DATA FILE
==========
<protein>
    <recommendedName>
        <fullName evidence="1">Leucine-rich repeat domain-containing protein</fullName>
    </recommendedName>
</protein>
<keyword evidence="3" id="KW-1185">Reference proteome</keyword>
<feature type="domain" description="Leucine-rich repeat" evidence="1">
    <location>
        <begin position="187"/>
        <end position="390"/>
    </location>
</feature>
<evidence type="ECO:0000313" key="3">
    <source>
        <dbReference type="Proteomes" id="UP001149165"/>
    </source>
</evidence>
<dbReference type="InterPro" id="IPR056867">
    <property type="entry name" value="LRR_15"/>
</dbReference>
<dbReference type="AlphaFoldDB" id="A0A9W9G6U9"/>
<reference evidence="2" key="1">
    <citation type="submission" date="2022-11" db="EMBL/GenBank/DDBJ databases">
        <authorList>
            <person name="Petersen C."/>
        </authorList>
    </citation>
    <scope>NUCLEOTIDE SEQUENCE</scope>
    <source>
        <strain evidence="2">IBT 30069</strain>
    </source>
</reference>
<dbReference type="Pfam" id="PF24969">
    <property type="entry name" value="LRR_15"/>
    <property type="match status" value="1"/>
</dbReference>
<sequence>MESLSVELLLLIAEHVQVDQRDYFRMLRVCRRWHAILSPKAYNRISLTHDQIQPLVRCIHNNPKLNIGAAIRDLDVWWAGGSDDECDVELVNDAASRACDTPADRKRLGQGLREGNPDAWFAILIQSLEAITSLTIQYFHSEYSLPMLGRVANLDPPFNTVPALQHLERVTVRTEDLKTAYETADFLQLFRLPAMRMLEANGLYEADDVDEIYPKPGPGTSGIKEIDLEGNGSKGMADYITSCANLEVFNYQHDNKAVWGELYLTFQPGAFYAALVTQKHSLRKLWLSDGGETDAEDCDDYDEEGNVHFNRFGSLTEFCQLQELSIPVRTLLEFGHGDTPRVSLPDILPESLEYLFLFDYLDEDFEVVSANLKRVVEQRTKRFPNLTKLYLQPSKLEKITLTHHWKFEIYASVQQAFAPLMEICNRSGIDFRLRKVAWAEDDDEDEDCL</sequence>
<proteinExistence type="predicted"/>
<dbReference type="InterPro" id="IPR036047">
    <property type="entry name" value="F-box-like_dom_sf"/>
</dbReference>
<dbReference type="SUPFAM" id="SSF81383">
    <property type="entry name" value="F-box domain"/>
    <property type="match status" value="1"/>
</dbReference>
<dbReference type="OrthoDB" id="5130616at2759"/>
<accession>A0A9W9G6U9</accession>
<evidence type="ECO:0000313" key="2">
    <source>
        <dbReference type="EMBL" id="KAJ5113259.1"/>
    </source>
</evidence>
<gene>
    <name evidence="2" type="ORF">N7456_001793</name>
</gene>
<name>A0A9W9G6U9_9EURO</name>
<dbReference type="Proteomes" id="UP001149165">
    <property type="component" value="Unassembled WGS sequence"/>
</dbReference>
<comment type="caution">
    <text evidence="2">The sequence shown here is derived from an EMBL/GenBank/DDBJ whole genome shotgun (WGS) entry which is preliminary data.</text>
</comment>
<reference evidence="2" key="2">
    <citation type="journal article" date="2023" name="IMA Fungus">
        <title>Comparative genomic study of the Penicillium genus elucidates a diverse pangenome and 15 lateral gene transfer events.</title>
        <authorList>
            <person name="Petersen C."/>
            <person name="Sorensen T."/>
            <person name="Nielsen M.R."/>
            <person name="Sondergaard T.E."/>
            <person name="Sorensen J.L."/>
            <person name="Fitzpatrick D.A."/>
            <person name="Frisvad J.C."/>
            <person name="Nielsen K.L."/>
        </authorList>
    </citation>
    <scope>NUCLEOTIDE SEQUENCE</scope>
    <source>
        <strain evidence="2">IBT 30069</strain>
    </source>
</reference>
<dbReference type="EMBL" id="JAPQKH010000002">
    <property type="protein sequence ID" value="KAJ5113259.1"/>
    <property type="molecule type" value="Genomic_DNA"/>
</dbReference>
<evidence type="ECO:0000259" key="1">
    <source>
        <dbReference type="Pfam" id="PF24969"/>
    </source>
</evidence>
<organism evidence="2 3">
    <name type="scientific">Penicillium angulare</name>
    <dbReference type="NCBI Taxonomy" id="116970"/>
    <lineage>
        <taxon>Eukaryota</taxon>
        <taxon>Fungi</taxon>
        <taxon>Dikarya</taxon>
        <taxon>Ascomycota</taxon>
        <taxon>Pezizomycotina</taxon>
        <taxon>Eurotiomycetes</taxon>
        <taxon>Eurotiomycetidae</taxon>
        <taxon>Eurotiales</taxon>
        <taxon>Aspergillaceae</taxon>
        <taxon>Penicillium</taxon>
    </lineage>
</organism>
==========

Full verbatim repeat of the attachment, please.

<protein>
    <recommendedName>
        <fullName evidence="1">Leucine-rich repeat domain-containing protein</fullName>
    </recommendedName>
</protein>
<keyword evidence="3" id="KW-1185">Reference proteome</keyword>
<feature type="domain" description="Leucine-rich repeat" evidence="1">
    <location>
        <begin position="187"/>
        <end position="390"/>
    </location>
</feature>
<evidence type="ECO:0000313" key="3">
    <source>
        <dbReference type="Proteomes" id="UP001149165"/>
    </source>
</evidence>
<dbReference type="InterPro" id="IPR056867">
    <property type="entry name" value="LRR_15"/>
</dbReference>
<dbReference type="AlphaFoldDB" id="A0A9W9G6U9"/>
<reference evidence="2" key="1">
    <citation type="submission" date="2022-11" db="EMBL/GenBank/DDBJ databases">
        <authorList>
            <person name="Petersen C."/>
        </authorList>
    </citation>
    <scope>NUCLEOTIDE SEQUENCE</scope>
    <source>
        <strain evidence="2">IBT 30069</strain>
    </source>
</reference>
<dbReference type="Pfam" id="PF24969">
    <property type="entry name" value="LRR_15"/>
    <property type="match status" value="1"/>
</dbReference>
<sequence>MESLSVELLLLIAEHVQVDQRDYFRMLRVCRRWHAILSPKAYNRISLTHDQIQPLVRCIHNNPKLNIGAAIRDLDVWWAGGSDDECDVELVNDAASRACDTPADRKRLGQGLREGNPDAWFAILIQSLEAITSLTIQYFHSEYSLPMLGRVANLDPPFNTVPALQHLERVTVRTEDLKTAYETADFLQLFRLPAMRMLEANGLYEADDVDEIYPKPGPGTSGIKEIDLEGNGSKGMADYITSCANLEVFNYQHDNKAVWGELYLTFQPGAFYAALVTQKHSLRKLWLSDGGETDAEDCDDYDEEGNVHFNRFGSLTEFCQLQELSIPVRTLLEFGHGDTPRVSLPDILPESLEYLFLFDYLDEDFEVVSANLKRVVEQRTKRFPNLTKLYLQPSKLEKITLTHHWKFEIYASVQQAFAPLMEICNRSGIDFRLRKVAWAEDDDEDEDCL</sequence>
<proteinExistence type="predicted"/>
<dbReference type="InterPro" id="IPR036047">
    <property type="entry name" value="F-box-like_dom_sf"/>
</dbReference>
<dbReference type="SUPFAM" id="SSF81383">
    <property type="entry name" value="F-box domain"/>
    <property type="match status" value="1"/>
</dbReference>
<dbReference type="OrthoDB" id="5130616at2759"/>
<accession>A0A9W9G6U9</accession>
<evidence type="ECO:0000313" key="2">
    <source>
        <dbReference type="EMBL" id="KAJ5113259.1"/>
    </source>
</evidence>
<gene>
    <name evidence="2" type="ORF">N7456_001793</name>
</gene>
<name>A0A9W9G6U9_9EURO</name>
<dbReference type="Proteomes" id="UP001149165">
    <property type="component" value="Unassembled WGS sequence"/>
</dbReference>
<comment type="caution">
    <text evidence="2">The sequence shown here is derived from an EMBL/GenBank/DDBJ whole genome shotgun (WGS) entry which is preliminary data.</text>
</comment>
<reference evidence="2" key="2">
    <citation type="journal article" date="2023" name="IMA Fungus">
        <title>Comparative genomic study of the Penicillium genus elucidates a diverse pangenome and 15 lateral gene transfer events.</title>
        <authorList>
            <person name="Petersen C."/>
            <person name="Sorensen T."/>
            <person name="Nielsen M.R."/>
            <person name="Sondergaard T.E."/>
            <person name="Sorensen J.L."/>
            <person name="Fitzpatrick D.A."/>
            <person name="Frisvad J.C."/>
            <person name="Nielsen K.L."/>
        </authorList>
    </citation>
    <scope>NUCLEOTIDE SEQUENCE</scope>
    <source>
        <strain evidence="2">IBT 30069</strain>
    </source>
</reference>
<dbReference type="EMBL" id="JAPQKH010000002">
    <property type="protein sequence ID" value="KAJ5113259.1"/>
    <property type="molecule type" value="Genomic_DNA"/>
</dbReference>
<evidence type="ECO:0000259" key="1">
    <source>
        <dbReference type="Pfam" id="PF24969"/>
    </source>
</evidence>
<organism evidence="2 3">
    <name type="scientific">Penicillium angulare</name>
    <dbReference type="NCBI Taxonomy" id="116970"/>
    <lineage>
        <taxon>Eukaryota</taxon>
        <taxon>Fungi</taxon>
        <taxon>Dikarya</taxon>
        <taxon>Ascomycota</taxon>
        <taxon>Pezizomycotina</taxon>
        <taxon>Eurotiomycetes</taxon>
        <taxon>Eurotiomycetidae</taxon>
        <taxon>Eurotiales</taxon>
        <taxon>Aspergillaceae</taxon>
        <taxon>Penicillium</taxon>
    </lineage>
</organism>